Blake Eliot Johnson
BioBlake Johnson is an Adjunct Professor in the Department of Management Science and Engineering, where he was previously a full-time faculty member. His work focuses on methods for proactively incorporating uncertainty about demand and supply in supply chain planning and performance management, both inside a company and in its relationships with key customers, suppliers and partners.
Blake has pioneered the development of business capabilities to implement these methods in his work in industry. In 2000 he founded Vivecon, which delivered the first supply planning capabilities of this kind to leading companies in high tech, CPG, automotive and energy, with financing by Texas Pacific Group, Benchmark Capital and Foundational Capital.
In 2008 he began development of Aztral (which is privately financed) to provide a fully integrated set of capabilities spanning performance management, planning, and operational execution. Large-scale deployment of these capabilities began in 2016. Now validated and refined, they are being delivered through Aztral’s highly automated “self-driving” enterprise analytic capabilities, which ensure optimal performance and extremely efficient implementation. The first capability, Aztral Demand and Forecast, launched in summer 2018.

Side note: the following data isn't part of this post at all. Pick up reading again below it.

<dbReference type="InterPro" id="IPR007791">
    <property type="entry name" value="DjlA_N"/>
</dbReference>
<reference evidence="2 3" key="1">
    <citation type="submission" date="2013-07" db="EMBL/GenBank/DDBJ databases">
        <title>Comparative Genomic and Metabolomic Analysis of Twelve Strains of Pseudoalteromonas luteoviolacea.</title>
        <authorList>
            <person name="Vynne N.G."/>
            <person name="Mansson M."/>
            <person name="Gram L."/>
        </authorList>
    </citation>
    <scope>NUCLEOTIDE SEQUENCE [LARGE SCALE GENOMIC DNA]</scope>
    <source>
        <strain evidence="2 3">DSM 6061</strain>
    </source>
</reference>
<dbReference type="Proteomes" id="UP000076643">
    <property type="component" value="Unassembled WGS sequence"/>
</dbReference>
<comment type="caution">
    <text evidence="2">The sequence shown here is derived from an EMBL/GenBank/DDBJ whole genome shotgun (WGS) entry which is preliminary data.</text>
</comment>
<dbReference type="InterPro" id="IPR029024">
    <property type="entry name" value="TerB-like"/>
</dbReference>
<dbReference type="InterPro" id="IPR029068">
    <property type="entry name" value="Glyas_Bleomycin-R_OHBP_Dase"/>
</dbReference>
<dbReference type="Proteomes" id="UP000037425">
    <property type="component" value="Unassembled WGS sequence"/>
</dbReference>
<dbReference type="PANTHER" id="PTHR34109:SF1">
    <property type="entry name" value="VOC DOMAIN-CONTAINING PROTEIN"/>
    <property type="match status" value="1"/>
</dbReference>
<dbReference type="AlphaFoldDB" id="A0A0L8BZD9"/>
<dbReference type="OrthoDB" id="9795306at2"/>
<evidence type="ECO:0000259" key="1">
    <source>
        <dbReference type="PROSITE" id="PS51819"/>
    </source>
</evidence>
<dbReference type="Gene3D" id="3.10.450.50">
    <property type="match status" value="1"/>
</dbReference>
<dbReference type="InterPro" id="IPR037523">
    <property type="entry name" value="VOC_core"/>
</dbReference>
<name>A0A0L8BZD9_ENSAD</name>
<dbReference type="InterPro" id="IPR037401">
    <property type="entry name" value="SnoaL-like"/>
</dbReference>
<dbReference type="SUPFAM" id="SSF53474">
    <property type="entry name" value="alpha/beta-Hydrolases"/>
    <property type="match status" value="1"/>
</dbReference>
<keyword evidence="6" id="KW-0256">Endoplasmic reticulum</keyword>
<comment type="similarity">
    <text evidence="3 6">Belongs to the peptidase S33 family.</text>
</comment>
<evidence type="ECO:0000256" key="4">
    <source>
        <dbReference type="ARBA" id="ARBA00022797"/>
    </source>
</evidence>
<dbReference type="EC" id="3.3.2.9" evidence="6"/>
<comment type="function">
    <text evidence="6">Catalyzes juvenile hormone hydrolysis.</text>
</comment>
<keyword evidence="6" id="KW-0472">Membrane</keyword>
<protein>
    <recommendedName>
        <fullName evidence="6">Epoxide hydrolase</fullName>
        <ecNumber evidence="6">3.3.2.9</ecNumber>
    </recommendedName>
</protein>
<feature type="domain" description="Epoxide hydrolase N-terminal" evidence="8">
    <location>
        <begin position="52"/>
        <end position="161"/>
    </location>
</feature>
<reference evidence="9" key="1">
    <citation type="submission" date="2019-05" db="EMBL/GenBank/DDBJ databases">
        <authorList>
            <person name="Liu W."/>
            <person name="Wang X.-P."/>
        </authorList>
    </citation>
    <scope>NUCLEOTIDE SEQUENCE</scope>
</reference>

Complementary to his work at Aztral, Blake is actively involved in developing best practices for implementing analytics at scale in core operating processes. For the last eight years has hosted an annual event in the Management Science and Engineering Department that brings together industry and academic leaders in the field.
Blake currently teaches corporate financial management and has also taught capital investment, supply chain risk and flexibility management, and microeconomics. He began his career in investment banking at Credit Suisse in New York, where he was responsible for several categories of asset-backed securities and led the first issues of credit-card asset backed securities in Europe and Japan.
Professor of Management Science and Engineering